Double dose of misery for injury-hit JJ

Knee injuries: Jermaine Johnson hit problems in the friendlies at Doncaster Rovers last year and Hillsborough last Saturday
Knee injuries: Jermaine Johnson hit problems in the friendlies at Doncaster Rovers last year and Hillsborough last Saturday
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THEY say that lightning doesn’t strike twice. But in Jermaine Johnson’s case it does.

It is the second successive year where he will miss the start of the season because of a knee injury suffered in the final friendly.

It is also the second year on the trot where he had enjoyed a good pre-season and was looking in top condition.

He missed the first two months of the 2010-11 campaign after damaging knee ligaments in the dress rehearsal at Doncaster.

Cartilage trouble picked up during last Saturday’s game against Stoke is apparently less serious than it could have been, so the Owls will be hoping that this time he is back in a matter of weeks.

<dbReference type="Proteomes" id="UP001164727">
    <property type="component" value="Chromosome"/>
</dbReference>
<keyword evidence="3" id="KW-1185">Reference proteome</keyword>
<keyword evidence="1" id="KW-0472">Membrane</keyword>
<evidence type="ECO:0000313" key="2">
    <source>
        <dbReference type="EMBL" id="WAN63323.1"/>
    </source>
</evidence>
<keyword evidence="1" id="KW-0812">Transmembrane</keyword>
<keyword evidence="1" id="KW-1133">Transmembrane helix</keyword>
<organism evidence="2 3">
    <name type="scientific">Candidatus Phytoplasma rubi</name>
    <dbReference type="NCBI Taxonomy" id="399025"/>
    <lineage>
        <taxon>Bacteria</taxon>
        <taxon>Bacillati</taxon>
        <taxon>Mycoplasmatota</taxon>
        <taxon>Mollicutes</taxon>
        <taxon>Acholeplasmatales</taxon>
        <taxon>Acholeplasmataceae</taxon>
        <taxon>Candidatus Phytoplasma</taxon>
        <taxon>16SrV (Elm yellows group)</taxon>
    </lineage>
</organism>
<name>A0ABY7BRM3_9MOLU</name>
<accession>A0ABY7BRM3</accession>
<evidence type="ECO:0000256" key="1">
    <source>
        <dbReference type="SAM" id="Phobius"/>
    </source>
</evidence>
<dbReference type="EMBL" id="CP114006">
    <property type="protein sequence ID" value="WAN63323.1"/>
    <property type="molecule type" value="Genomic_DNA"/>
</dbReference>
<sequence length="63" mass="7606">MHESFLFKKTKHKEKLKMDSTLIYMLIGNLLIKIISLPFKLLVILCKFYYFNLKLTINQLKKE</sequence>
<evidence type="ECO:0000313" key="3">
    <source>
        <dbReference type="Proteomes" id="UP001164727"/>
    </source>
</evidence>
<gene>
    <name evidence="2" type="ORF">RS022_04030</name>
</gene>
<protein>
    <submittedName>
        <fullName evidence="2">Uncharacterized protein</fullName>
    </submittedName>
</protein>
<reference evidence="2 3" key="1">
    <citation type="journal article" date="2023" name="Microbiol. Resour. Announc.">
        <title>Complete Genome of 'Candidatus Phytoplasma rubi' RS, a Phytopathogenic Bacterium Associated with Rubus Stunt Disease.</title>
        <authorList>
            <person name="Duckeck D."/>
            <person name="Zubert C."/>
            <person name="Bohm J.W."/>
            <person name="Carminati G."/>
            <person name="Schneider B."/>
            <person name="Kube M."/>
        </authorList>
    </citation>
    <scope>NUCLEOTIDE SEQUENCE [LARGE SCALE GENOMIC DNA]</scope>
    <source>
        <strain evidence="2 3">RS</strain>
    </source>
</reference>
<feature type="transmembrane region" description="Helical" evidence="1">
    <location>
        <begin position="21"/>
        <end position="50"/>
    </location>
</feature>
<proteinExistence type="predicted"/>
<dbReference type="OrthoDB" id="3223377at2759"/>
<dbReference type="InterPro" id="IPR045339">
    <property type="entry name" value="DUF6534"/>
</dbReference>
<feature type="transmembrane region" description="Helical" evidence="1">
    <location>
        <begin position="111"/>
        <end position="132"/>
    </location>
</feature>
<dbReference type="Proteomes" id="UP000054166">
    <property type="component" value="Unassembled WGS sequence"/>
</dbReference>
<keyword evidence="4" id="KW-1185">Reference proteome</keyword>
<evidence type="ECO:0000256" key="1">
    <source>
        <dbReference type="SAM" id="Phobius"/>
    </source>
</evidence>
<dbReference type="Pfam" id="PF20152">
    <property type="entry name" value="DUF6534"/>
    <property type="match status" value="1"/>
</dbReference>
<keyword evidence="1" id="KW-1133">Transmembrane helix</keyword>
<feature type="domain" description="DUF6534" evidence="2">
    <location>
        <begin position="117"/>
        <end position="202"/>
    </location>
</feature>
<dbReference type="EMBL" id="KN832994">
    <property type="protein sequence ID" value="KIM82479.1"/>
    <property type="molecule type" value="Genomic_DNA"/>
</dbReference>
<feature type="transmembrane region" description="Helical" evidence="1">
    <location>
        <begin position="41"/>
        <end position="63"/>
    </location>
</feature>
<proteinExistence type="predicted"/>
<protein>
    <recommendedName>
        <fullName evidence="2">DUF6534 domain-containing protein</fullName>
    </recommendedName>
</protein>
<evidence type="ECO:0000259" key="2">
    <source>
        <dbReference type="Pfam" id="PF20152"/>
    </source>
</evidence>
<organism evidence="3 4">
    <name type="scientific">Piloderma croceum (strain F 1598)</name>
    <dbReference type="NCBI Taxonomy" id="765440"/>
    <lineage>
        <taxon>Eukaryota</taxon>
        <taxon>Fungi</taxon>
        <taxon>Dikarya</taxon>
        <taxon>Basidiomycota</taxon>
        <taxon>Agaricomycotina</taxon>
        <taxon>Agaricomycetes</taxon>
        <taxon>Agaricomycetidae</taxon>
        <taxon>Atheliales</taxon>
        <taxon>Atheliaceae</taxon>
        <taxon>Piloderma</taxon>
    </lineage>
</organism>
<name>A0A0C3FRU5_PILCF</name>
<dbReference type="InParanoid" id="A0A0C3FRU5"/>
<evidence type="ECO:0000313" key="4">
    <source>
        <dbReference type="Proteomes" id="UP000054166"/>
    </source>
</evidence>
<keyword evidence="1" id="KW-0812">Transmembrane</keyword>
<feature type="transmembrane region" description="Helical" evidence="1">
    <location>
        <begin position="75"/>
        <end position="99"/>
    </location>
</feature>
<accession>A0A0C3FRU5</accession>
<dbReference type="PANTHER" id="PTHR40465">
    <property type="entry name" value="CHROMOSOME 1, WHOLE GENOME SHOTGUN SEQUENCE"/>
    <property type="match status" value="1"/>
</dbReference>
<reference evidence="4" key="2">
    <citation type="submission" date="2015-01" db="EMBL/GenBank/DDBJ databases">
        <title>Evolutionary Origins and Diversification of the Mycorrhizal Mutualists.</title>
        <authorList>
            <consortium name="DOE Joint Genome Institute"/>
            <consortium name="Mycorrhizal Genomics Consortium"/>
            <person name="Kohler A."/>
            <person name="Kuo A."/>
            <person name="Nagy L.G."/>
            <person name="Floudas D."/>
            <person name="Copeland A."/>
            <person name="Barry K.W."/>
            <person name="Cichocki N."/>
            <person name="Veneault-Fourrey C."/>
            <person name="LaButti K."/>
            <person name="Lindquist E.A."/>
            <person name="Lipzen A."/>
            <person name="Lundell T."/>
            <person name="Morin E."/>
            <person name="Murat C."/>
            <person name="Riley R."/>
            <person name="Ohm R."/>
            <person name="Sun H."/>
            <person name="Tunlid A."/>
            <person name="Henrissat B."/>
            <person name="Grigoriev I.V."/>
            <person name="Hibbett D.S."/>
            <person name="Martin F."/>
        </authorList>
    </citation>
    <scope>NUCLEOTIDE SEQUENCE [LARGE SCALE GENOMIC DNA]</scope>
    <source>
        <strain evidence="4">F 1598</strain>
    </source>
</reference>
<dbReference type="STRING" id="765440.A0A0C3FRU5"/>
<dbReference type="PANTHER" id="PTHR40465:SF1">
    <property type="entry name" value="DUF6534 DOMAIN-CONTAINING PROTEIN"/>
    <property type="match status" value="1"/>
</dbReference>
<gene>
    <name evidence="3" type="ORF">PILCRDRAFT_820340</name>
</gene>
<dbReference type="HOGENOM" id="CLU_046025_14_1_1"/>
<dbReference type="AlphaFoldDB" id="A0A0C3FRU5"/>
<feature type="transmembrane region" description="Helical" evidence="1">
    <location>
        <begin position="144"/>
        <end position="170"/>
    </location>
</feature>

His absence is a handicap because, as manager Gary Megson has admitted, he has been the one who has looked like making things happen in the friendlies, with his pace, ability to beat defenders and his shooting, qualities that assumed extra importance at a time when the club have been short of strikers.

Megson admits: “If you were about to play against us and had come to assess us, he’d be the one you’d be worried about.”

But, unless the hole can be filled by a signing, there is now going to be an opening for someone else within the ranks.

A call-up for Daniel Jones is one possibility. The left-back has shown in the past that he is suited to a left-side midfield role.

He is quick and strong and can get forward to hit crosses; the supply to the strikers may even improve if he plays, for Johnson has repeatedly been cutting in on to his right foot for shots at goal, even when a pass to a colleague looked the better bet.

Giles Coke is mobile and a strong runner and can play anywhere across midfield - if he is fit enough after recovering from a knee niggle.

Liam Palmer can do a job on the right flank, as he did as a sub against Stoke after Johnson stayed off at half-time, and that could mean the adaptable and on-form Chris Sedgwick switching to the left.

Palmer produced one of the best bits of skill when he pulled a ball down and cleverly made space for a cross.

Another option would be to switch from 4-4-2 to a different formation, perhaps with three centre-halves and two wing-backs who would get forward.